Vatican City, Mar 28, 2014 / 06:14 am
In a speech given to priests and seminarians attending a course on the Sacrament of Confession, Pope Francis spoke about the mercy of God, stating that it is the most important aspect of their ministry.
“Confession is not a court of condemnation, but an experience of forgiveness and mercy!” the Pope expressed in his March 28 speech to those attending the annual Course on the Internal Forum.
The Internal Forum part of the Apostolic Penitentiary, which is one of the three tribunals of the Roman Curia and is responsible for issues relating to the forgiveness of sins in the Catholic Church, particularly sins involving some types of grave matter which require a special form of absolution that only certain priests can administer.
Lasting for four days, the conference is held every year in Rome and is attended by around 500 seminarians in the third year of studies as well as various priests who wish to participate. It is designed to educate attendees on the Canon law regarding Confession, as well as what the Internal Forum does.
Highlighting how the Apostolic Penitentiary is one of the oldest offices of the Church as well as the importance of having well-formed confessors, the Pope thanked participants for their “valuable service” and encouraged them “to take it forward with renewed commitment.”
Pope Francis also pressed attendees to build upon their “experience gained and with skilful creativity, to always help the Church and confessors to better carry out the ministry of mercy, which is so important!”
Reflecting on the theme of mercy, the Pope pointed out that “the protagonist of the ministry of reconciliation is the Holy Spirit,” adding that “the forgiveness that the Sacrament confers is the new life sent by the Risen Lord by means of His Spirit: ‘Receive the Holy Spirit.’”
“Therefore, you are called to always be ‘men of the Holy Spirit,’ witnesses and heralds, joyful and strong, of the resurrection of the Lord.”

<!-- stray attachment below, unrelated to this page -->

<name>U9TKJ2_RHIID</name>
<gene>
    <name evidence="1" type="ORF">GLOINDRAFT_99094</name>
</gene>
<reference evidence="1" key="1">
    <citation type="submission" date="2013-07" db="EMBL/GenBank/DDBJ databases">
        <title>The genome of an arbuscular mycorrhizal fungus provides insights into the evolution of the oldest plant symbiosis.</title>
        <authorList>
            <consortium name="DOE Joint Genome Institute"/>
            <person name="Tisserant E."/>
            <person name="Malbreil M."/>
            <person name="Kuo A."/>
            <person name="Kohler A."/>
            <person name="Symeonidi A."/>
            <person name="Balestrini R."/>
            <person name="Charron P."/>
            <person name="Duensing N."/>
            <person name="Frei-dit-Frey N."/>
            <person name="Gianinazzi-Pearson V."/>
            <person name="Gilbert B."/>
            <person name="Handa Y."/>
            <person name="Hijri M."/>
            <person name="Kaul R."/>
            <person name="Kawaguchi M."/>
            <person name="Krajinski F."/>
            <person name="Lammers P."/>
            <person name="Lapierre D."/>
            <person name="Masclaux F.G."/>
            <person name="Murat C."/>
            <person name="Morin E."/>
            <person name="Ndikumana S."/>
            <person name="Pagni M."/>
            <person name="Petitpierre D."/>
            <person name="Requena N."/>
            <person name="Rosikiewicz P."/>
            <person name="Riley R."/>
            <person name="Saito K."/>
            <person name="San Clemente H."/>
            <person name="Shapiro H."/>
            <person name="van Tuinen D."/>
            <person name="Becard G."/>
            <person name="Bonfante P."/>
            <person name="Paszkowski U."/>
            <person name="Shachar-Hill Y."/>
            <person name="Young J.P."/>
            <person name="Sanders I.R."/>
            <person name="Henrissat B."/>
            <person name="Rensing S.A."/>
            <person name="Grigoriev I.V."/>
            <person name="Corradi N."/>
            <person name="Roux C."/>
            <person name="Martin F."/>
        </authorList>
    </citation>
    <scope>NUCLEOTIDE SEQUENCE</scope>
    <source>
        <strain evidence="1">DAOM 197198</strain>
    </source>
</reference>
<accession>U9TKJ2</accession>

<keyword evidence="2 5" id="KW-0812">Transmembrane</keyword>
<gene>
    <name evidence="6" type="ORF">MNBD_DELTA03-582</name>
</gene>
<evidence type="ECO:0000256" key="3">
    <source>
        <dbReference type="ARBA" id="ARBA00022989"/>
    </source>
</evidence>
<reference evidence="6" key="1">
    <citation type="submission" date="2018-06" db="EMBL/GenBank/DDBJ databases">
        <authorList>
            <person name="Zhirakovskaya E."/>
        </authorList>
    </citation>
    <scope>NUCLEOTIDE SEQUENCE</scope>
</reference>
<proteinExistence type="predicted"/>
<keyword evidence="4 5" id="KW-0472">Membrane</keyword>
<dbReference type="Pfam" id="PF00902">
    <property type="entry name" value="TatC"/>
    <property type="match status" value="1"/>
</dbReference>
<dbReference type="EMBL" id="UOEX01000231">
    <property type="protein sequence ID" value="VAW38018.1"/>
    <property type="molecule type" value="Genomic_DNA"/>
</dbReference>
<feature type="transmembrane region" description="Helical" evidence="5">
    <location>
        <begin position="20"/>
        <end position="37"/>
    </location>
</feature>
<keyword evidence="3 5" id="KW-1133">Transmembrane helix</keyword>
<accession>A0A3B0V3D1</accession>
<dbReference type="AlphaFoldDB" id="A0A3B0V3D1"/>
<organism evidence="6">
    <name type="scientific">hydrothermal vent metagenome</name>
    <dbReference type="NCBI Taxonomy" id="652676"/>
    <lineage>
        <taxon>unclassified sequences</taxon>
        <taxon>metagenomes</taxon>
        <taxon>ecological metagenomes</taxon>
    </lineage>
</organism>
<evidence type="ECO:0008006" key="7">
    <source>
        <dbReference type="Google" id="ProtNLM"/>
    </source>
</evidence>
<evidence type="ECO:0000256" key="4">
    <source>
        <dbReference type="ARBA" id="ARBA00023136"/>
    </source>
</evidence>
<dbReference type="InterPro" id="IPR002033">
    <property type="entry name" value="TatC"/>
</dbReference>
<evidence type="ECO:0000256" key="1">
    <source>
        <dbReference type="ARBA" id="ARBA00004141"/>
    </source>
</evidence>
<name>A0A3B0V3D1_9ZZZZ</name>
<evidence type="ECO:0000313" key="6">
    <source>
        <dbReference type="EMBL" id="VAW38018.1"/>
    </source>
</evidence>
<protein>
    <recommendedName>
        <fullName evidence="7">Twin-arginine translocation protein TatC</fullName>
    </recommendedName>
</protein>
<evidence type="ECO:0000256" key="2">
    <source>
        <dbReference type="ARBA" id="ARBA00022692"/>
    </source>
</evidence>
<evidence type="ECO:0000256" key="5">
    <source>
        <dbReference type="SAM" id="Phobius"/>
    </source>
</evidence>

Explaining how this witness is “read on the face,” the pontiff explained that it is also “heard in the voice of the priest” who administers the sacrament with “faith and with ‘unction,’” and welcomes the penitents who come, rather than treating them “with the attitude of a judge.”
Observing how “the heart of the priest is a heart that knows how to be moved, not by sentimentality or mere emotion, but to the ‘tender mercy’ of the Lord,” the Pope drew attention to the dual role of a confessor as both “doctor and judge,” adding that “we must never forget that as a doctor he is called to heal and as a judge, to absolve.”
In a second point, the pontiff noted that if the sacrament “transmits the new life of the Risen Lord and renews baptismal grace,” then the task of a priest “is to give it generously to others.”
“A priest who does not attend to this part of his ministry, both in the amount of time spent and in the spiritual quality, is like a shepherd who does not take care of the sheep that were lost; he is like a father who forgets the lost son and neglects waiting for him.”
Reminding those in attendance how many persons often experience “difficulty” in “approaching the sacrament” for various reasons, the Pope expressed the necessity “to work hard on ourselves, on our humanity, never to be an obstacle but always to favor drawing near to mercy and forgiveness.”
He also cautioned participants to guard against the two extremes “rigorism and laxism” in administering Confession, observing that “neither is good, because in reality they don’t take charge of the person of the penitent.”
“Instead, mercy truly listens with the heart of God and wants to accompany the soul on the path of reconciliation.”
Bringing up a final point in his discourse, Pope Francis stated that although many know of the difficulties encountered in the Sacrament of Reconciliation, we also know that “the Lord wanted to give this immense gift to His Church, offering to the baptized the security of the Father's forgiveness.”
“For this reason” he said, “it is very important that in every diocese and in the parish communities, particular care is taken of the celebration of this Sacrament of forgiveness and salvation.”
Encouraging attendees to make clear times available for the sacrament in their parishes and to let their congregation know, the Pope emphasized that “when there is fidelity, the fruits are seen.”
Concluding his speech, the pontiff entrusted the priestly ministry and all Christian communities to “the Virgin Mary, Mother of Mercy,” praying that “that they might always grow in understanding the value of the Sacrament of Penance.”
“I entrust all of you to our Mother and I bless you from the heart.”